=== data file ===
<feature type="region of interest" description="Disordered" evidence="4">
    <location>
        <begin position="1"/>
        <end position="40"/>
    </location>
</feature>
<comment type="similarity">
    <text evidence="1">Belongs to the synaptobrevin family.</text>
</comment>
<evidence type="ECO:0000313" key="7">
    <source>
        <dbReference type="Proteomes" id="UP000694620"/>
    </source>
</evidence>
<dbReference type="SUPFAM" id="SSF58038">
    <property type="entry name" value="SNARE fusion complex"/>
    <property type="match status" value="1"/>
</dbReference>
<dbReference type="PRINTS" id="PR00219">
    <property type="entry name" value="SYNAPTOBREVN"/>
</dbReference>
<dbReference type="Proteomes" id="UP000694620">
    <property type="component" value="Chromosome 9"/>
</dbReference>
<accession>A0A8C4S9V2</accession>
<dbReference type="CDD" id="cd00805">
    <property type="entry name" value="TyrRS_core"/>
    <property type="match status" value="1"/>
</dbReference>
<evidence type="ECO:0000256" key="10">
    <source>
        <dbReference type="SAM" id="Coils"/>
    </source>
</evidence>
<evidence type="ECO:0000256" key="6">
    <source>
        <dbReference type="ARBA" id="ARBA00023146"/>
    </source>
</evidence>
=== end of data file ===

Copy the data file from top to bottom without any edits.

<feature type="region of interest" description="Disordered" evidence="4">
    <location>
        <begin position="1"/>
        <end position="40"/>
    </location>
</feature>
<comment type="similarity">
    <text evidence="1">Belongs to the synaptobrevin family.</text>
</comment>
<evidence type="ECO:0000313" key="7">
    <source>
        <dbReference type="Proteomes" id="UP000694620"/>
    </source>
</evidence>
<dbReference type="SUPFAM" id="SSF58038">
    <property type="entry name" value="SNARE fusion complex"/>
    <property type="match status" value="1"/>
</dbReference>
<dbReference type="PRINTS" id="PR00219">
    <property type="entry name" value="SYNAPTOBREVN"/>
</dbReference>
<dbReference type="Proteomes" id="UP000694620">
    <property type="component" value="Chromosome 9"/>
</dbReference>
<accession>A0A8C4S9V2</accession>
<dbReference type="CDD" id="cd00805">
    <property type="entry name" value="TyrRS_core"/>
    <property type="match status" value="1"/>
</dbReference>
<evidence type="ECO:0000256" key="10">
    <source>
        <dbReference type="SAM" id="Coils"/>
    </source>
</evidence>
<evidence type="ECO:0000256" key="6">
    <source>
        <dbReference type="ARBA" id="ARBA00023146"/>
    </source>
</evidence>